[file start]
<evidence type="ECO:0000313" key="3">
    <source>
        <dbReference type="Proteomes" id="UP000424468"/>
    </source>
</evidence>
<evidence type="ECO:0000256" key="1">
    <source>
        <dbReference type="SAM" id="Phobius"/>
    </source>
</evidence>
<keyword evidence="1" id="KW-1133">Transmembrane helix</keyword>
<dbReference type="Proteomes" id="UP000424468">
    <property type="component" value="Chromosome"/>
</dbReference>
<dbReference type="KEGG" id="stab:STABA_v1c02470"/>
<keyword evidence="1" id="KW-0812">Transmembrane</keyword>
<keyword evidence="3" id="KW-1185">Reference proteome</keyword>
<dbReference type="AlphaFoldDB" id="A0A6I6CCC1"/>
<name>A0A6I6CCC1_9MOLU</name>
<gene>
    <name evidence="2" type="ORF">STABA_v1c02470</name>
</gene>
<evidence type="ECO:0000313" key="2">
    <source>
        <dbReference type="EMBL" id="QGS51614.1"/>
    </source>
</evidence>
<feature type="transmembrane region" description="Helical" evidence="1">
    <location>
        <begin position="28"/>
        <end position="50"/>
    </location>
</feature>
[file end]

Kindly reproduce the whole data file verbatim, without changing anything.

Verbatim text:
<evidence type="ECO:0000313" key="3">
    <source>
        <dbReference type="Proteomes" id="UP000424468"/>
    </source>
</evidence>
<evidence type="ECO:0000256" key="1">
    <source>
        <dbReference type="SAM" id="Phobius"/>
    </source>
</evidence>
<keyword evidence="1" id="KW-1133">Transmembrane helix</keyword>
<dbReference type="Proteomes" id="UP000424468">
    <property type="component" value="Chromosome"/>
</dbReference>
<dbReference type="KEGG" id="stab:STABA_v1c02470"/>
<keyword evidence="1" id="KW-0812">Transmembrane</keyword>
<keyword evidence="3" id="KW-1185">Reference proteome</keyword>
<dbReference type="AlphaFoldDB" id="A0A6I6CCC1"/>
<name>A0A6I6CCC1_9MOLU</name>
<gene>
    <name evidence="2" type="ORF">STABA_v1c02470</name>
</gene>
<evidence type="ECO:0000313" key="2">
    <source>
        <dbReference type="EMBL" id="QGS51614.1"/>
    </source>
</evidence>
<feature type="transmembrane region" description="Helical" evidence="1">
    <location>
        <begin position="28"/>
        <end position="50"/>
    </location>
</feature>